Carlsbad, Calif – November 19, 2014 – Spinal Elements, an innovative California spine technology company, officially celebrated the two-year anniversary of its Hero Allograft launch at this year’s North American Spine Society (NASS) convention in San Francisco. The company hosted a celebration where it announced that an estimated $600,000 for children’s charities will have been raised from its Hero Allograft sales by the end of 2014. This doubles the amount raised by Spinal Elements last year. The donations will be split nationally between Make-A-Wish and St. Jude Children’s Research Hospital.
Two check presentations of $300,000 each were made to local Make-A-Wish and St. Jude representatives, and were given in honor of Dr. Mike Leahy from Houston, TX, one of the first surgeons in the U.S. to participate in Spinal Elements “Pledge to Be a Hero” program, as well as Dr. Mirza Baig, also from Houston, and Dr. Douglas Musser from Boardman, OH, who also use Hero Allograft. These doctors have all taken Spinal Elements’ “Pledge” to use only allograft tissue from companies that do not profit from the transfer of that tissue whenever clinically feasible, and propel the program’s success, making these donations possible.
Jason Blain, president of Spinal Elements, hosted the event, along with Dr. Leahy, Patricia Wilson, Executive Director of the Make-A-Wish Greater Bay Area Chapter and Angela Northrup, Associate Director – Pacific Coast Region with St. Jude Children’s Research Hospital.
San Francisco Wish Kid Shoshone, 17, of Pleasanton, California, gave a moving speech about how much her wish meant to her. Her wish, to go to Atlantis with her family and swim with the dolphins, was sponsored by Spinal Elements. Shoshone was diagnosed with ALL Leukemia when she was 14, and she announced at the ceremony that she is now cancer free.
Former St. Jude patient Miguel Betances Lee, 22, who now works in Memphis for ALSAC, the fundraising and awareness organization for St. Jude also spoke. Miguel was diagnosed with a rare bone cancer, osteosarcoma, in 2010. He went through treatment at St. Jude, and because of donations like these from Spinal Elements, is now able to live a full life.
Spinal Elements launched its national “Pledge to Be a Hero” program in 2012, which offers surgeons and hospitals across the country the opportunity to pledge to use only allograft tissue from companies that do not profit from the transfer of that tissue whenever clinically feasible. Allograft is human tissue that is obtained by way of an authorized gift of a donor and/or their family, and can then be turned into scores of medical products. Every year, 1.5 million of these products are given to American patients. (Tissue donation fact sheet available upon request.)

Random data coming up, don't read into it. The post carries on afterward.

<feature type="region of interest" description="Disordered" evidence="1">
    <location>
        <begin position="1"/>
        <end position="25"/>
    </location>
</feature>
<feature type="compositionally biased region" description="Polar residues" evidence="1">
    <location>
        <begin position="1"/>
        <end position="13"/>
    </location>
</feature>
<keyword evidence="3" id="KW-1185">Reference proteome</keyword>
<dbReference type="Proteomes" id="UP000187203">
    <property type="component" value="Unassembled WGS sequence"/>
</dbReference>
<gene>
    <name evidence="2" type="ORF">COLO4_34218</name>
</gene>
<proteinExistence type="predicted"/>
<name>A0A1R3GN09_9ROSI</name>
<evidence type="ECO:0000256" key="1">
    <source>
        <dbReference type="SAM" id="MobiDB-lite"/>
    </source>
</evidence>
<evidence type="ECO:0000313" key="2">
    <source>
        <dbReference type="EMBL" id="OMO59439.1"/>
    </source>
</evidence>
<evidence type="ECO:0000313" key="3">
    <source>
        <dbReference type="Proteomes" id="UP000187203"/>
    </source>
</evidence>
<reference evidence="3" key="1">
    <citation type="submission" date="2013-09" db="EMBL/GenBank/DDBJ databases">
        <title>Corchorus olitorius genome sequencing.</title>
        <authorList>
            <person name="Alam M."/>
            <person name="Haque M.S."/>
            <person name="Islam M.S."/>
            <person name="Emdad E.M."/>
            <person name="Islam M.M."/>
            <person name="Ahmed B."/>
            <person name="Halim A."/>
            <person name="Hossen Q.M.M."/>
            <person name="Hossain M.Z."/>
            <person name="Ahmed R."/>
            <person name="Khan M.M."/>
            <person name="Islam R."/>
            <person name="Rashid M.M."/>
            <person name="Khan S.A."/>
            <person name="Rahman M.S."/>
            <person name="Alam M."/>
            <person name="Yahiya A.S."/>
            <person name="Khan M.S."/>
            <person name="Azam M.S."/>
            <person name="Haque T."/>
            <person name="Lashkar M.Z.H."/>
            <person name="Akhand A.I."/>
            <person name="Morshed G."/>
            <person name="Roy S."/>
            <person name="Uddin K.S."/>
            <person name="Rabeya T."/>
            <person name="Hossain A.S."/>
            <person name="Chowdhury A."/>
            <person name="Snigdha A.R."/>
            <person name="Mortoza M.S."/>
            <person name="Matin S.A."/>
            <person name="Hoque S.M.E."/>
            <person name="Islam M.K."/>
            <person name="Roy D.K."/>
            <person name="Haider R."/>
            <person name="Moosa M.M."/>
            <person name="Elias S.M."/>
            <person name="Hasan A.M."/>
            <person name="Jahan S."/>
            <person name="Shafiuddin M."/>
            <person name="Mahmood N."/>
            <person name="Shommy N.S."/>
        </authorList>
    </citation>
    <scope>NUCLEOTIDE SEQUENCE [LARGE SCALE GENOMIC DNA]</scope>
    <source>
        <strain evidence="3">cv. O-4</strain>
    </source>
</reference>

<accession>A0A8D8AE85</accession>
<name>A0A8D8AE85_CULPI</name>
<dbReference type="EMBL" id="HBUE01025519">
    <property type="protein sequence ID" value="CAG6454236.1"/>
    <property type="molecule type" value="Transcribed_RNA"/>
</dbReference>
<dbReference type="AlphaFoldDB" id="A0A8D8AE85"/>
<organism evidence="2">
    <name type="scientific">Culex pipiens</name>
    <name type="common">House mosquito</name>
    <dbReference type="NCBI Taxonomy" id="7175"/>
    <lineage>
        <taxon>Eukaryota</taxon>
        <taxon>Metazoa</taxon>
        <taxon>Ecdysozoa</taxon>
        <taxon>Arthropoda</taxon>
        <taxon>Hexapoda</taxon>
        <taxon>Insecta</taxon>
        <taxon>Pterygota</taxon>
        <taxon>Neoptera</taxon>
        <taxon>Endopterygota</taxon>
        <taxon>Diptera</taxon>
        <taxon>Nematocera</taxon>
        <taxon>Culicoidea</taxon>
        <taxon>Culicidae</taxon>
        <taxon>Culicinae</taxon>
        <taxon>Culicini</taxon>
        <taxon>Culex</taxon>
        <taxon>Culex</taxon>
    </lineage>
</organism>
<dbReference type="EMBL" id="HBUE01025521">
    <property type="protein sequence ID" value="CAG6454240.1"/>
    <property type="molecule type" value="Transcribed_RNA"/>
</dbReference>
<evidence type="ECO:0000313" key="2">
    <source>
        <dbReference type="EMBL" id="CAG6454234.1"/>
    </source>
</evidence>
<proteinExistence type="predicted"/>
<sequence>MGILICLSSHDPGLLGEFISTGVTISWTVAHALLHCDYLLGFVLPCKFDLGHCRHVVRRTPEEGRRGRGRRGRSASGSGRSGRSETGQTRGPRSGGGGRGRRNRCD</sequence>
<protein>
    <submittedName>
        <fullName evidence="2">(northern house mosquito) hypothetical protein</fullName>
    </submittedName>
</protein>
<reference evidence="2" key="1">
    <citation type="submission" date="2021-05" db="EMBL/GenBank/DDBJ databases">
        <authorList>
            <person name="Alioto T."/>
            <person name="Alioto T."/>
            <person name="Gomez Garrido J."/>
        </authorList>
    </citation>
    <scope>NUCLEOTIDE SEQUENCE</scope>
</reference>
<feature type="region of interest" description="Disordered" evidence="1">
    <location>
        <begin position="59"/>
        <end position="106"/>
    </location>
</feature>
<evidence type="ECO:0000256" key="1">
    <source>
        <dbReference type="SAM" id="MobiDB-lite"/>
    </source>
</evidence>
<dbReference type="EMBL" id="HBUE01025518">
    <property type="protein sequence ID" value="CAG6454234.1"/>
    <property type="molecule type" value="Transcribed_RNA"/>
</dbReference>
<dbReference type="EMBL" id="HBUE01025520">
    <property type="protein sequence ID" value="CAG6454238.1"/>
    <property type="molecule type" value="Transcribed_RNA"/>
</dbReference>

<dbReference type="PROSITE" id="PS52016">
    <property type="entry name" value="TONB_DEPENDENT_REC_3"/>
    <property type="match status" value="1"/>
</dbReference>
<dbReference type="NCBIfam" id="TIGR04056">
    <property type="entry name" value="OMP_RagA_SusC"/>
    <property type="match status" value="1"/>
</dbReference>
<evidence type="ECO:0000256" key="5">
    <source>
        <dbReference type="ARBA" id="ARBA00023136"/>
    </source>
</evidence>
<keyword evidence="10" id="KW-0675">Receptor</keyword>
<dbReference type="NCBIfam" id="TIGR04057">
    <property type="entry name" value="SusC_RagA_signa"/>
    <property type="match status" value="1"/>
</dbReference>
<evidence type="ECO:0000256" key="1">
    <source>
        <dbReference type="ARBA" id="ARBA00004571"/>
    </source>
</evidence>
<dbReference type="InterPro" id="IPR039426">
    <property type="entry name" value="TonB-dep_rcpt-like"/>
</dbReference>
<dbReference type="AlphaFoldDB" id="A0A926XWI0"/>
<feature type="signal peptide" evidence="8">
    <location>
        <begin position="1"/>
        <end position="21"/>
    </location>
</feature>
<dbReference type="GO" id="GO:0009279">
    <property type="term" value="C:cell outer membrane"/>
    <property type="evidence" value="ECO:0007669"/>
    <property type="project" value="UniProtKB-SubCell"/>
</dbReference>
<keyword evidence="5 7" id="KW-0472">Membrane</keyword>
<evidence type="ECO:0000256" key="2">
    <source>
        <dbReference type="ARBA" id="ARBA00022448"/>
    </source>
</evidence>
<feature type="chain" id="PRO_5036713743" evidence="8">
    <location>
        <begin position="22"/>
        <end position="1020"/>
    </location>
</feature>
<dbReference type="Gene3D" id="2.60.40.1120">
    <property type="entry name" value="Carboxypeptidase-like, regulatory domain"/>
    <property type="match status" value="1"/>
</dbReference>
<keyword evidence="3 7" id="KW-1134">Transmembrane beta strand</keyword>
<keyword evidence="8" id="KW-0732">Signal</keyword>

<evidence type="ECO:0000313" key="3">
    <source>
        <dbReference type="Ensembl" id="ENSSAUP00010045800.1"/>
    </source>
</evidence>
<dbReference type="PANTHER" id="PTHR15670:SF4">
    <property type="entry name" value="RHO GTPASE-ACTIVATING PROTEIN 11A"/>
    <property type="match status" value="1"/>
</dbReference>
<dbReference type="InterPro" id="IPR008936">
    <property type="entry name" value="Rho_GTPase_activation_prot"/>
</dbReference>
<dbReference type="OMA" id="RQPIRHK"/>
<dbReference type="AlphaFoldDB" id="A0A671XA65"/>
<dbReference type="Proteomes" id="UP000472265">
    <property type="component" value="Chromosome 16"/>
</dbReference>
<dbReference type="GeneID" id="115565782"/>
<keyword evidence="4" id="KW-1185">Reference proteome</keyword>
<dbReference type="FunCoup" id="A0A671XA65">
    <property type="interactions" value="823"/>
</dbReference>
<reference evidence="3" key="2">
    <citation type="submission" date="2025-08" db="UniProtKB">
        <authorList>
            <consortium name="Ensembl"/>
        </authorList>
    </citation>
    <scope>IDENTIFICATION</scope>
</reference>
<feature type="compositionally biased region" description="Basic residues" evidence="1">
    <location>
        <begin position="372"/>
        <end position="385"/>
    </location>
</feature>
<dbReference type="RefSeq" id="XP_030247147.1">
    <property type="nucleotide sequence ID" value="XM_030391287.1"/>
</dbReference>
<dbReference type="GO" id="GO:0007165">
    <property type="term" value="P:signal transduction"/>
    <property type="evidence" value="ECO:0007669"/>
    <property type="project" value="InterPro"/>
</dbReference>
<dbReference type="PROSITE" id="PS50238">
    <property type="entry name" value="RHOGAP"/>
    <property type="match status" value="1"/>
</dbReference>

Spinal Elements chose to name its first allograft tissue product “Hero®” to honor those whose donation made the tissue donation possible. Although many companies earn significant profits from the sale of allograft, Spinal Elements has chosen to donate all profits from the sale of its Hero Allograft to charities benefiting children with life-threatening medical conditions, such as Make-A-Wish and St. Jude Children’s Research Hospital. Hero was launched in 2012 at the North American Spine Society (NASS) convention in Dallas.
“Spinal Elements sees allograft as much more than a product or a commodity,” said Jason Blain, president and co-founder of Spinal Elements. “Allograft is the physical embodiment of a human life and deserves that level of respect. We are honored to be stewards of this precious gift.”
Dr. Leahy said, “Spinal Elements is the first spine company to donate 100 percent of the net proceeds from the sale of its new Hero tissue product to children’s charities. I share their vision of allograft tissue as the physical embodiment of human life deserving this level of respect. I am honored to be the first surgeon in Texas to be utilizing Hero and I hope my colleagues will join me.”
Hero consists of various configurations of human allograft tissue including demineralized bone matrix (DBM) in paste or putty form, compressible cancellous blocks and strips, and structural grafts. These types of grafts are typically used in fusion procedures. For more information, please visit www.spinalelements.com/hero.
The NASS meeting was held Wednesday, November, 12- Saturday, November 15, 2014 in San Francisco, CA at the Moscone Center South.
PHOTO CAPTION: L to R: Miguel Betances Lee, 23, former St. Jude patient; Jason Blain, President, Spinal Elements; Angela Northrup, Associate Director, Pacific Coast Region, St. Jude Children’s Research Hospital; Patricia Wilson, Executive Director Make-A-Wish Greater Bay Area Chapter; Todd Andres, CEO Spinal Elements, and Make-A-Wish Kid Shoshone, 17.
About Spinal Elements
Spinal Elements, headquartered in Carlsbad, CA, is a spine technology company for spine surgeons who demand innovative, extremely high quality surgical solutions. From the company’s early work which helped make PEEK commonplace throughout the spine industry to recent advancements in Ti-BondÒ bioactive interbody implants, controlled delivery, and stand-alone technology, Spinal Elements has built a reputation for being trustworthy, innovative and different. The company is focused on the development and marketing of progressive spinal treatment options and markets a complete portfolio of advanced spinal implant technologies. The company most recently launched its line of Lucent Ti-Bond™ products that feature a coating of plasma-sprayed titanium on PEEK interbody devices. Additionally the company distributes Hero® Allograft, the net proceeds from which are donated to charities benefitting children with life-threatening medical conditions. For more information, please visit www.spinalelements.com.